Medication adherence rates and beliefs about medications among New Zealand adults with Inflammatory Bowel Disease
Rosser, Kirsten Sarah
Background Inflammatory Bowel Disease (IBD) refers to Ulcerative colitis (UC) or Crohn’s disease (CD) and is a global problem, affecting over five million people worldwide. Rates of IBD have been reported to be particularly high in New Zealand (NZ). With no cure available, medical treatment to induce remission is the goal. Adherence to medical therapy is often low in patients with IBD. This can lead to increased symptoms for the patient which impacts on daily social activities, as well as their ability to work and be productive. It also has significant financial implications for health care systems, as ongoing disease flares can result in more complications requiring hospital admissions, surgeries and increased outpatient care. Aim This research sought to determine rates of medication adherence in an NZ adult IBD population, as well as exploring general beliefs about medicines. In doing this, I was able to find common themes with international data, and from there infer possible reasons for non-adherence. Methodology This cross-sectional study used an anonymous online questionnaire to ask IBD patients questions regarding medication adherence, and beliefs about medication generally. The questions in the online survey included two existing and previously validated tools to screen for adherence, and to ascertain medication beliefs. These were the Modified Morisky Assessment Scale (MMAS) that had been further modified by Trindade et al. (2011) to be used specifically in IBD, and the Beliefs about Medicines Questionnaire (BMQ). In addition to these, various demographic questions were asked to help describe the study cohort, and to compare with NZ Census data to draw conclusions about whether this sample was representative of an adult NZ population. Results The results of 337 included questionnaire responses showed that rates of adherence to prescribed medications in an adult IBD population in NZ, are at least as low as, or lower than, those reported in the international literature. The statistically significant variables associated with higher rates of adherence were; NZ European ethnicity, increased age, diagnosis of CD, and beliefs regarding general overuse of medicines. The variables associated with poorer adherence were; tertiary education, diagnosis of UC, non-NZ European ethnicity and concerns about adverse effects of medicines outweighing belief about their necessity. Discussion The results from this study aligned with the findings from previous international studies. The implications of these results for clinical practice are discussed in the context of changes that can be made to IBD care to improve adherence. This research showed that patients who are younger and educated to a higher level, are more likely to be non-adherent, as are those of a non-NZ European ethnicity. It also showed that beliefs about medication and concerns about adverse effects, are significantly associated with non-adherence. Conclusion The data collected from this study helps to define the problem of non-adherence in a NZ population. From here, further research will enable interventions to be formulated to address the specific concerns about medications and other variables found to be significant in this study. Interventions must be planned in a way that makes them relevant and accessible to all IBD patients. This study has highlighted issues and this information can be used to improve the way that we discuss medical therapy with our patients. For example, medication and health information must be delivered in an appropriate manner. This may be printed or online information in languages other than English, or using web-based apps which are very familiar to the younger population.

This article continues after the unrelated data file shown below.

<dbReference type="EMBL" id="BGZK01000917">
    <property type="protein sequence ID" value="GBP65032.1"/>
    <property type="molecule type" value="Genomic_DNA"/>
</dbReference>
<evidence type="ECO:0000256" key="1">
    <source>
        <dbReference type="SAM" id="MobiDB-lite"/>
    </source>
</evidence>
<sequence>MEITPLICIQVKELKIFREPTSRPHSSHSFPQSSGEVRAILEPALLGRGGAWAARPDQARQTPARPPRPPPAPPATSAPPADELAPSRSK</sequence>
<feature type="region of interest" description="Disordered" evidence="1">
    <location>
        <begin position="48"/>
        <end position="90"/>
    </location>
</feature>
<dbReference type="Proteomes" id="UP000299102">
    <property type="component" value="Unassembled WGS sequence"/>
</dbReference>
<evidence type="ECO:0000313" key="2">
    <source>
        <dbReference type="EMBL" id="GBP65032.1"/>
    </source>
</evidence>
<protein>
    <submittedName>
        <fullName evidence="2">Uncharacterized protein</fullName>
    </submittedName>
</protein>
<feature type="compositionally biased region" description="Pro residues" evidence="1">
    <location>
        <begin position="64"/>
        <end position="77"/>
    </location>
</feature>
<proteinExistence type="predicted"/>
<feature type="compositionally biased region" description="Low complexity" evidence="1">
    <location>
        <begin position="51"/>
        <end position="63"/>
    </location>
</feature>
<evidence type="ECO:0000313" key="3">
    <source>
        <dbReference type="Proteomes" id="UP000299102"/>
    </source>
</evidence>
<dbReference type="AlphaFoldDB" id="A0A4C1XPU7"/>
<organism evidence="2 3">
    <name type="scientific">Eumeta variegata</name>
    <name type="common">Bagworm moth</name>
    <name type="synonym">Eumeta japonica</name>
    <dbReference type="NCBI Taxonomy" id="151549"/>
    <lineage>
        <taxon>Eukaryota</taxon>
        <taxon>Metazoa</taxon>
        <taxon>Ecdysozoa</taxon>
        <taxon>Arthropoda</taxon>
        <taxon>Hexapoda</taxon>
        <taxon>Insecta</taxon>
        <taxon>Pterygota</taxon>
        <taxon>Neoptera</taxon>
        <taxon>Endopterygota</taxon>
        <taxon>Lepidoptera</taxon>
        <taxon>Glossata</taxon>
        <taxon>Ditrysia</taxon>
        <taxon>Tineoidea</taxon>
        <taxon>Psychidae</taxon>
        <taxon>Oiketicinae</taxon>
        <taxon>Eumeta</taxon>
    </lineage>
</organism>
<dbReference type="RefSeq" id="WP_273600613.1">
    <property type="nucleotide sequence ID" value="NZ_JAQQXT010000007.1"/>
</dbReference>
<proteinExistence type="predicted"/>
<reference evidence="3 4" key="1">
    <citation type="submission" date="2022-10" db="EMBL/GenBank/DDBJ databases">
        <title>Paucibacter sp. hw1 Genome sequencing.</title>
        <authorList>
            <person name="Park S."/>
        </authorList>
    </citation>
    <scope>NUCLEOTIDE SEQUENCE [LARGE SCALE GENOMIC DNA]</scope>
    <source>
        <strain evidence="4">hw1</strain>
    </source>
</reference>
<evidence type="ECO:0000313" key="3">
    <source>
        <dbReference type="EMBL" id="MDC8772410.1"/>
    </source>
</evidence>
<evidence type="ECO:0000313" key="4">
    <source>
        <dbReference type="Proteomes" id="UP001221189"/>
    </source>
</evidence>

Advisor: Jones, Virginia; Harris, Shirley
Degree Name: Master of Health Sciences
Degree Discipline: Postrgaduate School of Nursing
Publisher: University of Otago
Research Type: Thesis